“New on the menu at the moment is a new chicken burger with buffalo sauce on the chicken, cheddar-style cheese, our homemade bacon, house mayo and hash browns. The frickle dippers – gherkin spears with beer batter, with BBQ and ranch dressings – are my thing!
“The salt-and-pepper onion rings are on of our best-selling dishes – they’re beer-battered with Chinese salt-and-pepper seasoning with sweet chilli sauce and spring onions.”
Kally believes the explosion of veganism in the UK over the last 18 months is down to a range of factors.
“I’ve been vegan for 16 years – back then you couldn’t eat out unless you wanted chips and salad. Veganism used to be niche and now it’s very widespread. When I used to tell people I was vegan they wouldn’t understand what it was.
“A lot of people who come into eat here now are buff gym guys who you wouldn’t expect to eat vegan, but for lots of people now it’s a normal part of how people stay healthy.
“We’re not fine dining, we’re not health food, we’re quite over-the-top”
“Also people are becoming more aware of environmental issues; they’re becoming aware that it’s not sustainable to keep eating meat. Documentaries such as The Game Changers – about sport stars who have adopted plant-based diets including Lewis Hamilton and Novak Djokovic – have helped people understand there are more options to eating meat.
We wonder about the ‘punk rock’ aspect of the kitchen – the words frequently adorn social media posts and the style of Kally and Mikey certainly reflect that ethos.
“We’ve both grown up in the punk scene, which was an early adopter of veganism – there’s a big crossover. Veganism in the UK wasn’t really a thing before punks started looking into anarchism as a set of beliefs in the early 80s. Instead of it just being ‘fuck the system’ it became a lot more well-researched and there was more of a philosophy behind it. It became about looking after people who were marginalised, animals, the ecology.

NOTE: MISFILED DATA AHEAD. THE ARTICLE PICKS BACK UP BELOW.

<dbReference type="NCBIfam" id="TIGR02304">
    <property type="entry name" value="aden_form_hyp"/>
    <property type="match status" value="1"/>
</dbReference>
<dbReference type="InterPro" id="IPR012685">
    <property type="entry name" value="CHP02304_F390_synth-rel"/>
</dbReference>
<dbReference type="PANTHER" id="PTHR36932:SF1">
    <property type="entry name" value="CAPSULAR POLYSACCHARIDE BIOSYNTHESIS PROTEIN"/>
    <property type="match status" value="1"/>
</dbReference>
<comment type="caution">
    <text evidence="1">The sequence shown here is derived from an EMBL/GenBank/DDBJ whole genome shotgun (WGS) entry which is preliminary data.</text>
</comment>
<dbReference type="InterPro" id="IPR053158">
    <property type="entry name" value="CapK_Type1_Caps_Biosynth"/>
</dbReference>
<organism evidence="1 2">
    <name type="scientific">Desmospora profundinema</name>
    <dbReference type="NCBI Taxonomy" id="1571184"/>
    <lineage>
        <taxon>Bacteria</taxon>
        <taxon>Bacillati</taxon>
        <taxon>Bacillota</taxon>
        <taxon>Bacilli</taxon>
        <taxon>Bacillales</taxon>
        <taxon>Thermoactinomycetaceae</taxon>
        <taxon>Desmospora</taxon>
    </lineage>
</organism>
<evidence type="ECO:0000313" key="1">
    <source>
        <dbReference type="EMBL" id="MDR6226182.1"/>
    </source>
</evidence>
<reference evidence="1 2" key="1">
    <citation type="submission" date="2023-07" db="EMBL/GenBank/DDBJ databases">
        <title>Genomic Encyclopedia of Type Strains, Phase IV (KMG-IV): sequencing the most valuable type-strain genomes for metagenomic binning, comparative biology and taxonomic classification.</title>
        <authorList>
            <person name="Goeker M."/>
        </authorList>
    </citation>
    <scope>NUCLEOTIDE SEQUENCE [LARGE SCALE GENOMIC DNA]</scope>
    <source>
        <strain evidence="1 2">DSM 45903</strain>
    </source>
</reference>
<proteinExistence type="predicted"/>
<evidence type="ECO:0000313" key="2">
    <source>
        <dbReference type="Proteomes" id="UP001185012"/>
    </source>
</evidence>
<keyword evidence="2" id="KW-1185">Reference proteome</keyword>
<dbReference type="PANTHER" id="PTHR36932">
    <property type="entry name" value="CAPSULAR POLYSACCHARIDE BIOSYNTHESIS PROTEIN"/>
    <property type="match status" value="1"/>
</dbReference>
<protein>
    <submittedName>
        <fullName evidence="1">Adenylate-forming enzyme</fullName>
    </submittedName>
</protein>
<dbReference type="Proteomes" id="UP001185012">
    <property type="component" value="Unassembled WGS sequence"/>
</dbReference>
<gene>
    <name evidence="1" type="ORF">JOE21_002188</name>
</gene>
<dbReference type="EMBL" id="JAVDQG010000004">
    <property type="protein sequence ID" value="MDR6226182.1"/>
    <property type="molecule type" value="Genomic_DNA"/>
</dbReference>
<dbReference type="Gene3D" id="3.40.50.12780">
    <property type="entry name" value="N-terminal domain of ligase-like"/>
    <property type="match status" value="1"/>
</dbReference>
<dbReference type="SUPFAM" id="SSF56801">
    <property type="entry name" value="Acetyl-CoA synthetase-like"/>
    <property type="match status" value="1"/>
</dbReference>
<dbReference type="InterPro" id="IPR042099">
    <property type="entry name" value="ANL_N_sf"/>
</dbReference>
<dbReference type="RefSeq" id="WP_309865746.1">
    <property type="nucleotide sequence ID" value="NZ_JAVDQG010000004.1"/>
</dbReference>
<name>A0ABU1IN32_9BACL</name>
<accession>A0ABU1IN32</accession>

“Veganism has always been part of the punk, DIY community because it’s about doing your best for marginalised people and animals as a marginalised species. It’s mutual respect between species as well as people and not simply ruining the environment and exploiting animals for our benefit.”
That punk ethos makes perfect sense in Craft Taproom, a friendly, slightly wonky dive bar.
“We’re not fine dining, we’re not health food, we’re quite over-the-top – we’re in a pub and we wanted to fit in with the style of the bar: Very curated, very individualistic…”
Guac ‘n’ Roll Kitchen’s menu backs up that idea. And brings together a myriad of delights from around the world – most of them stuffed with faux meat, cheese, onion rings, fries and dripping with a range of sauces.
For meat-eaters and plant-eaters alike the food is likely to come as a surprise. Filling, flavoursome and indulgent, it couldn’t be further away from the popular idea of vegan food.
“I really felt what we should be doing here is as good as we can do it, all made from scratch and a bit over the top!” says Kally.
“It’s not healthy-vegan, it’s indulgent-vegan and it’s accessible.”
• Guac ‘n’ Roll Kitchen opening times are 4-9pm Thurs/Fri and Noon-9pm weekends. The Kitchen is occasionally open Wednesdays – see social media for details.